“With Donna, while she takes a nap. He said he can watch over her, and study at the same time. His final is as soon as he finishes the last section, and he wants it done with. “ Jessica said with a smile.

            Mort saw the lingering sadness in her eyes. “So, Donna has decided to move back with her parents?”

For the longest time Jessica didn’t say anything. Finally she placed her coffee cup down and sighed.  “There are three things that will break up marriages - death, money, and illness. Grady and Frank wish to stay in Cabot Cove, Donna wishes to be with her parents. I understand the conflict that she is going through, and  I feel as much a parent to Grady, and as much a grandmother to Frank, as they would be my own flesh and blood. Frank being here has been delightful. I’ve become used to him, and all the excitement that children bring. I would love to have him see Cabot Cove decorated for Christmas, and the excitement on his face opening the packages on Christmas day. Maybe I would be selfish to hope that they would stay, Mort. I know it won’t be easy for Donna no matter what she decides. Goodness knows the excitement that will happen when Taylor has her children. I … I just feel that if they go I will never see them again.” Jessica shivered.

            “When will you know?” he asked, gently reaching over to take her hand in his. It was ice cold. She closed her eyes for a moment, willing back the tears.

            “Grady is due home at the end of the week. Donna has agreed to allow Frank to stay for the rest of the summer, and if the doctors that she saw before the wedding are correct, the baby should be born mid-September. If Willie is correct, the baby would be born in November …” 

            The sound of a car pulling into the driveway next door interrupted Jessica.  She looked over Mort’s shoulder and saw Willie get out of the car and open the door for Taylor, and then go back and open the door for Ian, who sported a new bright neon green cast on his leg.  He swept him up into his arms and carried him to Jessica’s place with Taylor in tow. Jessica opened the door and was greeted by smiling, tired faces.  Mort saw Willie regard him curiously before settling Ian down on Taylor’s lap.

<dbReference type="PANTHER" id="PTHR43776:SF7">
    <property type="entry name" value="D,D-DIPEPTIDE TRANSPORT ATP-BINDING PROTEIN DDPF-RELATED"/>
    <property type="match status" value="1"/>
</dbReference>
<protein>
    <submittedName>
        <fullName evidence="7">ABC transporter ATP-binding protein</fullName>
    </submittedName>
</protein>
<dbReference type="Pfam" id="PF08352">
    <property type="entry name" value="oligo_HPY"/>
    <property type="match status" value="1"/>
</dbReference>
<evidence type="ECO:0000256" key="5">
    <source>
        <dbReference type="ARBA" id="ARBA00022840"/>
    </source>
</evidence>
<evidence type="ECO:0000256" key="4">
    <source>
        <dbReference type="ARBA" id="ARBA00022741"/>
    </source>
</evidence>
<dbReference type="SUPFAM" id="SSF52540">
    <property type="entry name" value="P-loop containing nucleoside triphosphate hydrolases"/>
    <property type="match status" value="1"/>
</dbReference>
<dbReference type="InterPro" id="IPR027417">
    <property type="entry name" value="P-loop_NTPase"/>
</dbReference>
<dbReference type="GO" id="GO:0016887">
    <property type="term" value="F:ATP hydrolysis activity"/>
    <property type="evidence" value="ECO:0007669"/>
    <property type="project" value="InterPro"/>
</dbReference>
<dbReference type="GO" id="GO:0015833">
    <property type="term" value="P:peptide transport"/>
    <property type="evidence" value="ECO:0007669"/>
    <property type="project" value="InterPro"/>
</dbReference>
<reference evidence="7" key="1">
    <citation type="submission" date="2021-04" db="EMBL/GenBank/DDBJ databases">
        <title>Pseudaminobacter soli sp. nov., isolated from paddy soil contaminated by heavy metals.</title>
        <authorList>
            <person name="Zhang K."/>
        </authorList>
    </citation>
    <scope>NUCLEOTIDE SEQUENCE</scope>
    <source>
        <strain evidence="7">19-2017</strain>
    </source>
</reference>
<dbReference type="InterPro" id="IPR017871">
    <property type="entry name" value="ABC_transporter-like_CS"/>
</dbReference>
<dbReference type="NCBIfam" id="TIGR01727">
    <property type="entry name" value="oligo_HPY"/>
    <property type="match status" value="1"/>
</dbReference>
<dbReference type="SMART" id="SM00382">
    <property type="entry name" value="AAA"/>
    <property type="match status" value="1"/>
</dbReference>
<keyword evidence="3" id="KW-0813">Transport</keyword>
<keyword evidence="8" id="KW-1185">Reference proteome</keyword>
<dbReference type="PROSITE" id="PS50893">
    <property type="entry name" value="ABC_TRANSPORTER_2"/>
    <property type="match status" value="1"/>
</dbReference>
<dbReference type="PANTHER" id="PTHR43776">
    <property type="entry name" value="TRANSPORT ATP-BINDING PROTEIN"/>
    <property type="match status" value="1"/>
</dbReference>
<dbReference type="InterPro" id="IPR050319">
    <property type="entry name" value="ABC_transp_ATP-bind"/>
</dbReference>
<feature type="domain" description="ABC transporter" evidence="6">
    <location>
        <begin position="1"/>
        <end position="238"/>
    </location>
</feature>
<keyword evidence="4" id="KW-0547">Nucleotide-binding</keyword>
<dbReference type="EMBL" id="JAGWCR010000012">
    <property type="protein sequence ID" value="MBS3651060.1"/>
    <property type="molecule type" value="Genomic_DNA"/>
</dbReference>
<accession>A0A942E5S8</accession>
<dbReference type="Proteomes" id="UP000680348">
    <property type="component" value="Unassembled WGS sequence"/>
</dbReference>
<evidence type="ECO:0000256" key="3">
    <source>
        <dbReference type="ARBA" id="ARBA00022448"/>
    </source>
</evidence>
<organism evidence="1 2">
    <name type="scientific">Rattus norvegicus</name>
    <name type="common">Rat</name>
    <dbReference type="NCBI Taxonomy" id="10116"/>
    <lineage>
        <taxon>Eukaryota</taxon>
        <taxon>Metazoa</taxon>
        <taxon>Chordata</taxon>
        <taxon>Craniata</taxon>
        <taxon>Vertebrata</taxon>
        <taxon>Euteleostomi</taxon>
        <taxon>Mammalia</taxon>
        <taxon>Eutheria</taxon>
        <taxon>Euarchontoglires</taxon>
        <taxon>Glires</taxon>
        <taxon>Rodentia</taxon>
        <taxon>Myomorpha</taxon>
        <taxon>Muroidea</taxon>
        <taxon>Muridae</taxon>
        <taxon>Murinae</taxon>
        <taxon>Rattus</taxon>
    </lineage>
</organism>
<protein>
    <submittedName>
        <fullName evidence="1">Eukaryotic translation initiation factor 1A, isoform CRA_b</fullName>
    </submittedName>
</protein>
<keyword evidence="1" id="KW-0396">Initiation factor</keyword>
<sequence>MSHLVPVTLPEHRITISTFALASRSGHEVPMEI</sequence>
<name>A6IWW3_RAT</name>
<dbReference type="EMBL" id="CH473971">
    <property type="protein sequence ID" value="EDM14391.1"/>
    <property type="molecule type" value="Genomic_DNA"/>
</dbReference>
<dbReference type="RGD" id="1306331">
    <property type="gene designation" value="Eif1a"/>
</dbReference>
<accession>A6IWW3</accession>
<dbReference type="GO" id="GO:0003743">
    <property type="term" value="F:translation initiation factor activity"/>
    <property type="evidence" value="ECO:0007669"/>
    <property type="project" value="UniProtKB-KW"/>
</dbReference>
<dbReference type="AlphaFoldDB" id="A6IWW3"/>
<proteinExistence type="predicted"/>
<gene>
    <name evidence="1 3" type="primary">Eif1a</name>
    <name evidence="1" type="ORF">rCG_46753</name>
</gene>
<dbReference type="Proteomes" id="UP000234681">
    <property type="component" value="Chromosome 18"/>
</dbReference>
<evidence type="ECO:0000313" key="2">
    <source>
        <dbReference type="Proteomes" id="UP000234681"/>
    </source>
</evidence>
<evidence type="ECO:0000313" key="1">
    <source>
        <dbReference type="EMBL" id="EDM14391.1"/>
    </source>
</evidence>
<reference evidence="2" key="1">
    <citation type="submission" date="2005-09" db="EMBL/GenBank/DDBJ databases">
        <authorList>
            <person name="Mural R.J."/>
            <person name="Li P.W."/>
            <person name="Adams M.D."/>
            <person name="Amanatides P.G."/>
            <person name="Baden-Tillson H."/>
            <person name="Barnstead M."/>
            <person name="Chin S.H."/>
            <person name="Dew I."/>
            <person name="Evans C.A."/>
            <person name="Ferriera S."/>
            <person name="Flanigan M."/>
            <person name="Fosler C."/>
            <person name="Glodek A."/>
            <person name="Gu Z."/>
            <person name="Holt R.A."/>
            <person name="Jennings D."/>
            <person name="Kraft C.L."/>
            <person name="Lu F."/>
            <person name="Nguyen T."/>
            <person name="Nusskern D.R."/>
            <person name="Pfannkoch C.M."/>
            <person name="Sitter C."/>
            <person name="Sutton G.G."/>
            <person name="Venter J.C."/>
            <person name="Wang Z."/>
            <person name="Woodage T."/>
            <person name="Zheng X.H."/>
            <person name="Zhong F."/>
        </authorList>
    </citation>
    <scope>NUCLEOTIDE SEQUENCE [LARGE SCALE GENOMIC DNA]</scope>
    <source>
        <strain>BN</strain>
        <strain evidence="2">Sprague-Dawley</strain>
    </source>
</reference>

“Ah, Mort, before it gets dark, I would like a word with you outside,” Willie said before turning to Taylor and raising an eyebrow to her.  

Willie excused the two of them and led Mort to the back of the house before pulling out his pen light and handing it to him. “Ian found it this morning, before we were going to leave. I know that it was not on the seeds that my gram gave to me, I’ve asked Wife, and its nae from her. I spoke with Jordan, and she assures me that Joshua is not into tha’, though with him anything is possible.”

            Mort bent over and using the flash light regarded the plant that was growing under the back porch.

            “Is that, what I think it is?” inquired Mort with a fair bit of surprise. 

Willie faced Mort with a steady eye. “Aye. The Hebrews called it qìnçh boúem  -  reed of balm. Ian has asked if he may have it to grow he says it‘s pretty … he doesn’t ask for anything Mort, what do I tell him?”

Moving to the porch step Mort sat and folded his hands.  “I am going to be honest with you, Willie. The laws in Maine are specific.  Given that the planting of it was accidental, there would be no charges pressed. A bird could have dropped a seed from a feeder. The plant should be destroyed. However, I heard of a case where a man’s girlfriend was found murdered, and the only evidence there was, was a single leaf that had been caught in her hair. The tree itself was common, but the same leaf type was found in the trunk of his car.  He had the same type of trees in his back yard. They found using DNA technology that the leaf from her hair matched the place where she was found, but didn’t match the leaves in the back yard - but there was a leaf under the back seat of his car that did match it, and tied him to the crime.”

            Mort sat quietly for a moment, his eyes thoughtful. Looking back up at Willie he continued, “You had belladonna take over the town where you lived, you understand the dangers of the youth being addicted. The plants that they are using now are more potent, and dangerous that they were thirty years ago, and even for this town, it scares  the daylights from me to know that somehow, it may make its way here. What would it take to be able to do that type of testing? To see if we could identify if its from the same *reed of Balm* family or if its from different sources? Everything we have is sent to Portland’s lab, and they don’t have time to help keep a data base. It’s not that I don’t trust the lab. But - seeing how easy it was for that nightshade group to weave into Cabot Cove, well, my level of trust has been stretched.  What would it take?”